ELECTRONIC ROAD tolling needs more research investment to make sure it operates efficiently, the results of the government's electronic road pricing trials, published last week, have concluded.
A decision on whether the government will fund research will be taken next month - after the Integrated Transport White Paper is published - said the Department of Environment, Transport and the Regions this week.
Government admitted last year that road tolling was at least five years away (NCE 25 September), after delays and controversy dogged the TRL-led trials. Of the original six bidders, GEC Marconi Communications and Bosch Telecom systems were the only firms to last out the trials. The others withdrew amid complaints that they were being asked to fund the trials without evidence of government commitment to electronic tolls.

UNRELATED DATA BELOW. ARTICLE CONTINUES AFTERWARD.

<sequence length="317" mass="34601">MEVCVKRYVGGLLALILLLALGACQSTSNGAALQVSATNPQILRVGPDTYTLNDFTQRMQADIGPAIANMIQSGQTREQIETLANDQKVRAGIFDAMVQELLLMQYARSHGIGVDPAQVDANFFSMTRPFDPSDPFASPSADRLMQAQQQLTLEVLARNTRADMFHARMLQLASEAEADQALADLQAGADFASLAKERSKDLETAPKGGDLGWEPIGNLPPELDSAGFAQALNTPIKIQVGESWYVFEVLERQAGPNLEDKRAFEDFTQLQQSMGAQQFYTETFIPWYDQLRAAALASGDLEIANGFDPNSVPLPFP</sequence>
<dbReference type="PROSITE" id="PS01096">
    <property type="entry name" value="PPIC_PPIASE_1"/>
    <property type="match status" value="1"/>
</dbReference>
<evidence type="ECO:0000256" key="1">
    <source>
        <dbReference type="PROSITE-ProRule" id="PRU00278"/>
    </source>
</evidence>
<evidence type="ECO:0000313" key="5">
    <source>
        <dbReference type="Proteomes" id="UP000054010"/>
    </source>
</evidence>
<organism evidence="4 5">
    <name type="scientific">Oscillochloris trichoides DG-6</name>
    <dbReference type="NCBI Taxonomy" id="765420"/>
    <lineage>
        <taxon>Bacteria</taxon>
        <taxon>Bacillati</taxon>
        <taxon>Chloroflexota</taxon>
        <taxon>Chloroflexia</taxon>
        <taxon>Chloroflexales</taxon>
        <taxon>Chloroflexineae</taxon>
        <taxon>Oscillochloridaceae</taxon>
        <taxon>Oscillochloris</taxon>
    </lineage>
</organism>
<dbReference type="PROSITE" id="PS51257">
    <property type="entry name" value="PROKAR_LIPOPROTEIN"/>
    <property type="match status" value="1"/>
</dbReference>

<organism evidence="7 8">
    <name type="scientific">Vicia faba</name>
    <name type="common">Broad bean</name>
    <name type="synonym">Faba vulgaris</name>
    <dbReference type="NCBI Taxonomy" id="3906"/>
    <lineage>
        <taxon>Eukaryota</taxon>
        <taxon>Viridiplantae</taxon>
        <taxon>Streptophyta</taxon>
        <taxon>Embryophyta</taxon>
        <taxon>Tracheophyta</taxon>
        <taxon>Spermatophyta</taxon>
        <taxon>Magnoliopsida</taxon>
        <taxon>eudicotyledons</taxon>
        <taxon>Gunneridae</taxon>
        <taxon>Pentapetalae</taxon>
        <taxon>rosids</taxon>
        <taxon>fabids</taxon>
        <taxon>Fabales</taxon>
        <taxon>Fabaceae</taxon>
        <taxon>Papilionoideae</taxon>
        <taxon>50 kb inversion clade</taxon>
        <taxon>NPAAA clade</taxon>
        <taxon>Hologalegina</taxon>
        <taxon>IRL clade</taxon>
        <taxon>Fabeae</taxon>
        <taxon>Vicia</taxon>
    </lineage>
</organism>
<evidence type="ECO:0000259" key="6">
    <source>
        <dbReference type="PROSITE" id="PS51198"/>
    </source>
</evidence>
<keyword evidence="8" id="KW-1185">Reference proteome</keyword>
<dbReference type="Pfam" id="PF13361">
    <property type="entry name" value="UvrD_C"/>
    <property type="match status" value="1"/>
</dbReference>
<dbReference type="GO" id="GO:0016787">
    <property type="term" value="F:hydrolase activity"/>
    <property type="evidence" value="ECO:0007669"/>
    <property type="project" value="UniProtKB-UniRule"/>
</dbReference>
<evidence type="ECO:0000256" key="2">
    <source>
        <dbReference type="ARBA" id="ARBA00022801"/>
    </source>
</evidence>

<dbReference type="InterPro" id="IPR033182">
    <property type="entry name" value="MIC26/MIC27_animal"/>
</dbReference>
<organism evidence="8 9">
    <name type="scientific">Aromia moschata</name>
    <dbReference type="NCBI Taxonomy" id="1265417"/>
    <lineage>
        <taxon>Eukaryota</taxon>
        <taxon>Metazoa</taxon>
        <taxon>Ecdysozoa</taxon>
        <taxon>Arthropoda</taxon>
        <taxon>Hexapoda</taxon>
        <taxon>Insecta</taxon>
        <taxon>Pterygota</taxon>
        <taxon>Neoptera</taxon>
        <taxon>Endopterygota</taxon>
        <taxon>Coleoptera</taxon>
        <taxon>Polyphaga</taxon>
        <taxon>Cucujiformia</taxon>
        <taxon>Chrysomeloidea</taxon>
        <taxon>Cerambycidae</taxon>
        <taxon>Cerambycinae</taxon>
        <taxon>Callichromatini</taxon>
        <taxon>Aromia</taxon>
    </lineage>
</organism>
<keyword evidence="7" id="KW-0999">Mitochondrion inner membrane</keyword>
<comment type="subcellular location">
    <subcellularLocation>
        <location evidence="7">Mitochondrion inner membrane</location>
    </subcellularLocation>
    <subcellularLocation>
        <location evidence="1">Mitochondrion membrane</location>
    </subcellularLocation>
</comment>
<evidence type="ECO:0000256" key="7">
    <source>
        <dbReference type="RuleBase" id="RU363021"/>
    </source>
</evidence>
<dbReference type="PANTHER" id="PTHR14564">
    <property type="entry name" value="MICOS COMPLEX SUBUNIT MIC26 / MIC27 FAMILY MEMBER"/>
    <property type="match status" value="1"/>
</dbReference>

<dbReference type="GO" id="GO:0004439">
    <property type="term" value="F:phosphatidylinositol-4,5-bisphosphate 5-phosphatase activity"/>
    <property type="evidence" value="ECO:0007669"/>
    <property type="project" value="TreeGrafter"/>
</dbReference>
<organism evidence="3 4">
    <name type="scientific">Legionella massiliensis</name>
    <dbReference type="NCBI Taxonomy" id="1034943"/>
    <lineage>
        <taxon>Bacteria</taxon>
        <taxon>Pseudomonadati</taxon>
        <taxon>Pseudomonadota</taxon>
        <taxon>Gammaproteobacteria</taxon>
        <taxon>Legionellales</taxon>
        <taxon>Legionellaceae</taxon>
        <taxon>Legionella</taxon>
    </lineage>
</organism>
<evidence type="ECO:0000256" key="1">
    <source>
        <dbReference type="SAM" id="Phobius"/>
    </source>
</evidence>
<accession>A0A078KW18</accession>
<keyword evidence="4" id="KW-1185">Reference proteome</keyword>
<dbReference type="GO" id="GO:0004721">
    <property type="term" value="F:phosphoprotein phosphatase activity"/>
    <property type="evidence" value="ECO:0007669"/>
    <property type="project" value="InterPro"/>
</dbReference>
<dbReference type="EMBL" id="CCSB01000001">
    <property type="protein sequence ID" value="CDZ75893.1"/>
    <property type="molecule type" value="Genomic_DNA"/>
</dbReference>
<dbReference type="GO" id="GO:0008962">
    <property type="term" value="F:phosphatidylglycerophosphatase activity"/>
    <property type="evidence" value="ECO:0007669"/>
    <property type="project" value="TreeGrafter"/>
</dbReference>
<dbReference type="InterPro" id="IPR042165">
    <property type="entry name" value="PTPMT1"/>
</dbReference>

DETR's 'Report on the Test Track Trials of Motorway Tolling Technologies 1996-97' says: 'From the experience gained during trials the DETR has concluded that the capability of technology to toll equipped vehicles reliably . . . has been demonstrated.'
But the department said that 'no fully engineered, off-the shelf-package solution is available which would allow drivers to be charged without the need to stop or slow down'.
Both systems trialled used on-board smartcards read by roadside equipment. But the amount of information needed to be processed was a key area of concern.
Final results from the Leicester Environmental Road Tolling Scheme have revealed that efficient public transport is the key to getting people out of their cars.
Although tolls hit a £10 peak, TRL's Jonathan Smith said: 'People switched to park and ride when they realised - because of dedicated bus lanes and priority at junctions - that it cut one and a half minutes off their journey into the centre of Leicester.'
But he added: 'The park and ride option was only attractive to those who worked within 500m of the bus stop: 45% of those drivers made the switch.'
Drivers with free parking at the their destination consistently resisted the option of the bus, he said.
(see Commentary page 8)